Image by Robert Lens from Pixabay

Lemongrass, also known as fever grass, is an herb with a fresh, lemony scent. It’s called fever grass because it’s traditionally considered to be anti-pyretic (anti-fever) by stimulating the body to sweat, though I couldn’t find any studies to corroborate this.

Lemongrass is possibly best known as citronella, for the role of its essential oil as a bug and mosquito repellant.

Like nearly all medicinal herbs, it is very high in antioxidants and flavonoids. It’s also (like nearly every medicinal herb) antimicrobial and anti-inflammatory. But it does shine for a few additional properties in particular, as well. 

Lemongrass for Fungal Infections

While lemongrass’s efficacy against fungi falls under the category of “antimicrobial,” the essential oil has been specifically studied against various kinds of candida and aspergillus, with impressive results, especially against candida albicans. 

Treatment of yeast overgrowth generally needs to happen at the level of the gut for lasting results, but lemongrass essential oil (diluted appropriately with a carrier oil) can be used topically for fungal skin infections. 

Lemongrass for Dental Infections 

As mentioned, lemongrass is antimicrobial, which also includes anti-bacterial. This study shows that lemongrass essential oil is effective against strep mutans, the bacterial responsible for dental caries.  

To protect against cavities, or even to try to reverse them, lemongrass tea might be a good choice, or perhaps adding a few drops of lemongrass essential oil to your coconut or sesame oil for oil pulling.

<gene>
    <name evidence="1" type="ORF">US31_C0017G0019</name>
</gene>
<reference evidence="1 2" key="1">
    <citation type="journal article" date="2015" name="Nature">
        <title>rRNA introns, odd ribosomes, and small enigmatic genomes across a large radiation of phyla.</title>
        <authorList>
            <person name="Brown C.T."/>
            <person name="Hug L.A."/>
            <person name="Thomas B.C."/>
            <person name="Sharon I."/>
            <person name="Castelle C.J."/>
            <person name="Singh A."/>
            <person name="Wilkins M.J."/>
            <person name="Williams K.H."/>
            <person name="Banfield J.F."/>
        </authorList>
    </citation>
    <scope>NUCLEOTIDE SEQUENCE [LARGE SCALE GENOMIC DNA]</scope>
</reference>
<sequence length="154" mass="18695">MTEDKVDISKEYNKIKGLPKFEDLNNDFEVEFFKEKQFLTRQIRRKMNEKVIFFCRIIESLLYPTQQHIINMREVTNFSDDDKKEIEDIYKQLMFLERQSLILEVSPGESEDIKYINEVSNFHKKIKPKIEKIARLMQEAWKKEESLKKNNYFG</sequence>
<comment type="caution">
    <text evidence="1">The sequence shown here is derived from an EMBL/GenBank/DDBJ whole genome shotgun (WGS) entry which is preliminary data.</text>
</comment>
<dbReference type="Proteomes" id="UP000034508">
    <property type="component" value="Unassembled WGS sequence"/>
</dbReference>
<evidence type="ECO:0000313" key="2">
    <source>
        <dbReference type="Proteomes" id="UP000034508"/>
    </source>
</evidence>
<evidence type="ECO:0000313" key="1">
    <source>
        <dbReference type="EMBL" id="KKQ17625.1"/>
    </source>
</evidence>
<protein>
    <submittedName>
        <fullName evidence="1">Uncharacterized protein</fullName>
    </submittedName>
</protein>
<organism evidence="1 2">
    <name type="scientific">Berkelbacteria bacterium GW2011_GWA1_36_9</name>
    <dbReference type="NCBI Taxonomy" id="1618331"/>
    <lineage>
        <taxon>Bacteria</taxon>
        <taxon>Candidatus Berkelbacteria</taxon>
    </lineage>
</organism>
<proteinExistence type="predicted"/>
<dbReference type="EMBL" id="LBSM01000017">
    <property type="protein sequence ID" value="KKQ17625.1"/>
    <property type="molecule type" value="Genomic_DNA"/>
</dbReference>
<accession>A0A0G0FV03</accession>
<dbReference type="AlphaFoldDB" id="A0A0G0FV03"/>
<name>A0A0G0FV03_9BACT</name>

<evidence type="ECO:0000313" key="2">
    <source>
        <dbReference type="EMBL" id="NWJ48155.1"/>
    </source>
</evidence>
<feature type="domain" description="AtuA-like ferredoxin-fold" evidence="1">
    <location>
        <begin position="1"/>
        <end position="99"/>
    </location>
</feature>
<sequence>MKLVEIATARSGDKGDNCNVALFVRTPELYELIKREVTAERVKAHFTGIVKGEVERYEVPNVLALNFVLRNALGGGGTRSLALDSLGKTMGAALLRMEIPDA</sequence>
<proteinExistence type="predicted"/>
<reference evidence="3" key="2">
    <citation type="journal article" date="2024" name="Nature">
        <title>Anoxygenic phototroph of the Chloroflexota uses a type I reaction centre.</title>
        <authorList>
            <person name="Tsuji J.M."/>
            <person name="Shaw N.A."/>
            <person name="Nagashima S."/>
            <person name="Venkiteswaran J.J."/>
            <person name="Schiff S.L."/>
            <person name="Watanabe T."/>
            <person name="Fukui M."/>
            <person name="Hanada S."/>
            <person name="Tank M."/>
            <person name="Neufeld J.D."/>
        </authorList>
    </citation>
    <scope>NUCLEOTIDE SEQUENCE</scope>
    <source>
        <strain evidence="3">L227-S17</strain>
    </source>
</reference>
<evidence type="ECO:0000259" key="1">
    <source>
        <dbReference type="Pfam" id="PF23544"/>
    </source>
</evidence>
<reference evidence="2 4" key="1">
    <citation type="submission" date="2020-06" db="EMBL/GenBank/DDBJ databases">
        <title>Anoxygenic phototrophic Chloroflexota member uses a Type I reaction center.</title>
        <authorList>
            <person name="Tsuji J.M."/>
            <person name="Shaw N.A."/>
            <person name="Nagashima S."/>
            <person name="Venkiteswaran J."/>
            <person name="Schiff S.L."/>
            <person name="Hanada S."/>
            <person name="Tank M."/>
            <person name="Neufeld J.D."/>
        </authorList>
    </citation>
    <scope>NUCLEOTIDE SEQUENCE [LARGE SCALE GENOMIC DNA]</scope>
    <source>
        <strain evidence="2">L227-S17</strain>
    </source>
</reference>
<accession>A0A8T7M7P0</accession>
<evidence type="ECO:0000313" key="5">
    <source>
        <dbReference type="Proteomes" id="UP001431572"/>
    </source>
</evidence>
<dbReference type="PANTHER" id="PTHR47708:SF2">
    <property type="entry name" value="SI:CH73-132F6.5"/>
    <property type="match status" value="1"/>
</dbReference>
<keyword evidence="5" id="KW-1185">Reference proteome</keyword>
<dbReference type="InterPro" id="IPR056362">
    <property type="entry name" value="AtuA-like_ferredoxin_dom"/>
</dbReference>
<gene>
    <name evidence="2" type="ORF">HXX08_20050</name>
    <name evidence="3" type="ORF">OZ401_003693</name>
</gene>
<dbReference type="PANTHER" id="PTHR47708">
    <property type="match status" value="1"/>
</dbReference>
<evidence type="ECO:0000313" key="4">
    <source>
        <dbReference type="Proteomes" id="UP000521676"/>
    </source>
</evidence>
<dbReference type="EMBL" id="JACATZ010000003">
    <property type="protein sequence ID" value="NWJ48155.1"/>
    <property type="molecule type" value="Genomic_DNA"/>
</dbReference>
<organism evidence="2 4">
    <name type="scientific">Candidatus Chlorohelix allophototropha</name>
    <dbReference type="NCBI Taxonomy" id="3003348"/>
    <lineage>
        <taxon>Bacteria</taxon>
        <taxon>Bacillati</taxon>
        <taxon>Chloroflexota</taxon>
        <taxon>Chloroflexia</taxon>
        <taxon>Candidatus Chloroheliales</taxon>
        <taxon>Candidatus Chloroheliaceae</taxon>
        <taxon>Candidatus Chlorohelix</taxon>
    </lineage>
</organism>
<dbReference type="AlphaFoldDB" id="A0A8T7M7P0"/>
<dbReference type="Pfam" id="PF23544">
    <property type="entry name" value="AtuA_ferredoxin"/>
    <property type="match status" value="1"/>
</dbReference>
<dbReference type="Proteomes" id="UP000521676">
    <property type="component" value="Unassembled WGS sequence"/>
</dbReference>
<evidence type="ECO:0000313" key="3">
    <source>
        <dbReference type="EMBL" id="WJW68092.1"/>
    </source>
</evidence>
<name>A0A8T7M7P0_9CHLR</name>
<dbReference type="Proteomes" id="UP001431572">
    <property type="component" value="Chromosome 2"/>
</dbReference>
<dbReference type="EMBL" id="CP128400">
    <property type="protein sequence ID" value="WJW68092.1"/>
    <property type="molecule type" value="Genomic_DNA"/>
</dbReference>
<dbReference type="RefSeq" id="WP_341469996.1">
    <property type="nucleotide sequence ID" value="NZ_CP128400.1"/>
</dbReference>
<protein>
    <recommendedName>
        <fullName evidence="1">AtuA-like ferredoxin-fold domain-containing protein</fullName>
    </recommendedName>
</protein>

Lemongrass for Hypertension (and maybe EMF Sensitivity)

When researching natural substances that might protect against EMF, I came across the fact that lemongrass is a natural calcium channel blocker. This should help aid against EMF toxicity, since so far as we can tell, one of the primary mechanisms by which EMF damages the body is through disruption of the calcium channels. 

Calcium channel blockers are also a common class of drugs used for blood pressure regulation. Additionally, lemongrass has diuretic properties, which can reduce blood pressure by lowering blood volume—so lemongrass can help to control blood pressure via multiple mechanisms.


If you’re using lemongrass essential oil, as with all essential oils, make sure you dilute with an appropriate carrier oil to avoid burning your skin. 

One of the constituents of lemongrass, citral, is considered potentially toxic during pregnancy so should be avoided.